# Determinant

The determinant of an n x n square matrix A, denoted |A| or det (A) is a value that can be calculated from a square matrix. The determinant of a matrix has various applications in the field of mathematics including use with systems of linear equations, finding the inverse of a matrix, and calculus. The focus of this article is the computation of the determinant. Refer to the matrix notation page if necessary for a reminder on some of the notation used below. There are a number of methods for calculating the determinant of a matrix, some of which are detailed below.

## Determinant of a 2 × 2 matrix

The determinant of a 2 × 2 matrix, A, can be computed using the formula:

,

where A is:

One method for remembering the formula for the determinant involves drawing a fish starting from the top left entry a. When going down from left to right, multiply the terms a and d, and add the product. When going down from right to left, multiply the terms b and c, and subtract the product.

This method and formula can only be used for 2 × 2 matrices.

Example:

Find the determinant of :

|A| = (1)(4) - (-3)(2) = 4 + 6 = 10

Note that if a matrix has a determinant of 0, it does not have an inverse. Thus, it can be helpful to find the determinant of a matrix prior to attempting to compute its inverse.

## Determinants of larger matrices

There are a number of methods used to find the determinants of larger matrices.

### Cofactor expansion

Cofactor expansion, sometimes called the Laplace expansion, gives us a formula that can be used to find the determinant of a matrix A from the determinants of its submatrices.

We define the (i,j)^{th} submatrix of A, denoted A_{ij} (not to be confused with a_{ij}, the entry in the ith row and j^{th} column of A), to be the matrix left over when we delete the i^{th} row and j^{th} column of A. For example if i = 2 and j = 4, then the 2^{nd} row and 4^{th} columns indicated in blue are removed from the matrix A below:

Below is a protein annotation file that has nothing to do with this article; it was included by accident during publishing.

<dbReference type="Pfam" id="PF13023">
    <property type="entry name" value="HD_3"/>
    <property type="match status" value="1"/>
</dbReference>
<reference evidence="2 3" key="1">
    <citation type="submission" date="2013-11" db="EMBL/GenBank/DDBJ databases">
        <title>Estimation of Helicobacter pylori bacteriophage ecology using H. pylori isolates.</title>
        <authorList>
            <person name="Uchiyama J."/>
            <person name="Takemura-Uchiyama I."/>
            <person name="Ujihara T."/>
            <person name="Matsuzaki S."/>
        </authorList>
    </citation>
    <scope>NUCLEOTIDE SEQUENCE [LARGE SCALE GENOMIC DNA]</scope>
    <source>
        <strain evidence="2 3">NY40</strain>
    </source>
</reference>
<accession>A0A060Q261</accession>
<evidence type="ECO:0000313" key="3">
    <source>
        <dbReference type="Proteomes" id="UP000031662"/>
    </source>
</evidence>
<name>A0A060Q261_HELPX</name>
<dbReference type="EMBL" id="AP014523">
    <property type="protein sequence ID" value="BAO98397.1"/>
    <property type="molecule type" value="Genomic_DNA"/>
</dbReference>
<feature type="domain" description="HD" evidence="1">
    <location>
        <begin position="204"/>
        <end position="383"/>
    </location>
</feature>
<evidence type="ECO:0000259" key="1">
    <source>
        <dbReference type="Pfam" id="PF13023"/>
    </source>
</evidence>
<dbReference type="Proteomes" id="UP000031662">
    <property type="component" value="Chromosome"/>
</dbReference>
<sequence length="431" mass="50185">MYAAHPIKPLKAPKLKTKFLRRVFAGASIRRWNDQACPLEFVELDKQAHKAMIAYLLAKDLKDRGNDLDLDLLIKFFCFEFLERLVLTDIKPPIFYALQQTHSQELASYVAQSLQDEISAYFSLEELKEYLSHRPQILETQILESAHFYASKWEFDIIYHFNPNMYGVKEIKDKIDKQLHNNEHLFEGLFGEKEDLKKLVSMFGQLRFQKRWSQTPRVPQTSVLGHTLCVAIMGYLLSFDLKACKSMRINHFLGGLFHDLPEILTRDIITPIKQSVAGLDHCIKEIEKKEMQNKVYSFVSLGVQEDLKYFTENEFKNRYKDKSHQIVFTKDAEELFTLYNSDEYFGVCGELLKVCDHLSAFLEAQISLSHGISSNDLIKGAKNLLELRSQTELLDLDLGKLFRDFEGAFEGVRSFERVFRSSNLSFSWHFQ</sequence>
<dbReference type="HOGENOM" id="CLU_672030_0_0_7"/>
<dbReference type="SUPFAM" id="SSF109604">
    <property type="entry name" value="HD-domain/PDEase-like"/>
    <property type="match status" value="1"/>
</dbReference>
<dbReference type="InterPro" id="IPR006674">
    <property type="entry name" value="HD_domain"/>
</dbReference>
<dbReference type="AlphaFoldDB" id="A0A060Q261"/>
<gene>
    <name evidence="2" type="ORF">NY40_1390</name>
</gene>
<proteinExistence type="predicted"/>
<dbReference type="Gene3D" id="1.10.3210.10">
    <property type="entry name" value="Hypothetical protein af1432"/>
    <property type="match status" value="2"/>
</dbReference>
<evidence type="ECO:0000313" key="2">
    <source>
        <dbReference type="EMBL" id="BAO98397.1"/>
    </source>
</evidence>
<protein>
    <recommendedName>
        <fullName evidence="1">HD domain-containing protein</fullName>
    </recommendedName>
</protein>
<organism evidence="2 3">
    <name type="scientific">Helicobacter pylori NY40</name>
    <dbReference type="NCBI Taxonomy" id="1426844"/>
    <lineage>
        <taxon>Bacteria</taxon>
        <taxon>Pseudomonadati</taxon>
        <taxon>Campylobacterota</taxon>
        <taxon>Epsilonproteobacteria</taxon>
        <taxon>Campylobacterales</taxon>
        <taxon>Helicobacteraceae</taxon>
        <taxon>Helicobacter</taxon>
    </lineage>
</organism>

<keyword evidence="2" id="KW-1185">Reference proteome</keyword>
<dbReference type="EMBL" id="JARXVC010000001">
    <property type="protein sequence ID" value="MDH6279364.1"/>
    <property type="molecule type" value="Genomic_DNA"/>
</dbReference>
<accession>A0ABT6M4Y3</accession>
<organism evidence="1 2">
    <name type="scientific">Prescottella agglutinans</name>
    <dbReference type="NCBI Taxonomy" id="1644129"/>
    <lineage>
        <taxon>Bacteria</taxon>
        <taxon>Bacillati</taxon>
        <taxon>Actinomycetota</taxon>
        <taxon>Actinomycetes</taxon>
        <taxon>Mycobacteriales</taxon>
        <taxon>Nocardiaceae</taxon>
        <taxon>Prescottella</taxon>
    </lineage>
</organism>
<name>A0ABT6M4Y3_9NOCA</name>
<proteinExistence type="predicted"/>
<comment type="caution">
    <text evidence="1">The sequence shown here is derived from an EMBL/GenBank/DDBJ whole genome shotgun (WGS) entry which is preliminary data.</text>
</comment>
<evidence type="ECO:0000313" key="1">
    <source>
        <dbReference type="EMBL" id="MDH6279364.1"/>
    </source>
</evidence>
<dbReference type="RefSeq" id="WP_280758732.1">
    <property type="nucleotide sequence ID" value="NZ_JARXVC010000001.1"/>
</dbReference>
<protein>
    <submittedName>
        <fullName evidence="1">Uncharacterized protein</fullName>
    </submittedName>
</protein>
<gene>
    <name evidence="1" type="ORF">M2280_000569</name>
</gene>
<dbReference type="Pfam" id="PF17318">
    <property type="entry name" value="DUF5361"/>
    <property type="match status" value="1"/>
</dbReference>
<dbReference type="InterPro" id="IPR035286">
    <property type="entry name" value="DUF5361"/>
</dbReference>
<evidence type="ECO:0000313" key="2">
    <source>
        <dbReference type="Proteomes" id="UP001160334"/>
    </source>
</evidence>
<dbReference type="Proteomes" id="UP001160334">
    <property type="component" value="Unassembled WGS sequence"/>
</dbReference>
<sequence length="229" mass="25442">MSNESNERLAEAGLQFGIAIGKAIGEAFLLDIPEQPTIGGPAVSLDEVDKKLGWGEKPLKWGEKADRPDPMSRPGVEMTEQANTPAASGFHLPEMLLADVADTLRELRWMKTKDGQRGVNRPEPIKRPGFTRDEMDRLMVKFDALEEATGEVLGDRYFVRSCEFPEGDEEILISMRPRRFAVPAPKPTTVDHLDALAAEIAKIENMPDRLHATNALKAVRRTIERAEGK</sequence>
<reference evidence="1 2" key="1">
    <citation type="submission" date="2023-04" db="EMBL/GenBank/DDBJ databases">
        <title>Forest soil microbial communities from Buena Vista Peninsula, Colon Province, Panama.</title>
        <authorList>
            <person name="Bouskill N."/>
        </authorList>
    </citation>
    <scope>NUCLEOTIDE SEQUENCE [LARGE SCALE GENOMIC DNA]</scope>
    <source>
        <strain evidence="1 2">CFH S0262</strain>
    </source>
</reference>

resulting in matrix A_{ij}:

The i-j^{th} cofactor, denoted C_{ij}, is defined as . This definition gives us the formula below for the determinant of a matrix A:

Be careful not to confuse A_{ij}, the (i,j)^{th} submatrix, with a_{ij}, the scalar entry in the i^{th} row and the j^{th} column of A. This formula is called the "cofactor expansion across the i^{th} row." Notice that in this formula, j is changing but i remains fixed. This represents moving across the i^{th} row and adding and subtracting the current entry, a_{ij}, times the current cofactor C_{ij} in an alternating pattern.

Similarly, the cofactor expansion formula down the j^{th} column is

Example

When performing cofactor expansion, it is very useful to expand along rows or columns that have many 0's since if a_{ij} = 0, we won't have to calculate because it will just be multiplied by 0. This greatly reduces the number of steps needed. Below, blue represents the column or row we are expanding along.

Using the formula for calculating the determinant of a 2 × 2 matrix:

Given that the matrix is square, cofactor expansion can be used to find the determinants of larger square matrices as shown above. The bigger the matrix however, the more cumbersome the computation of the determinant.

### Gaussian elimination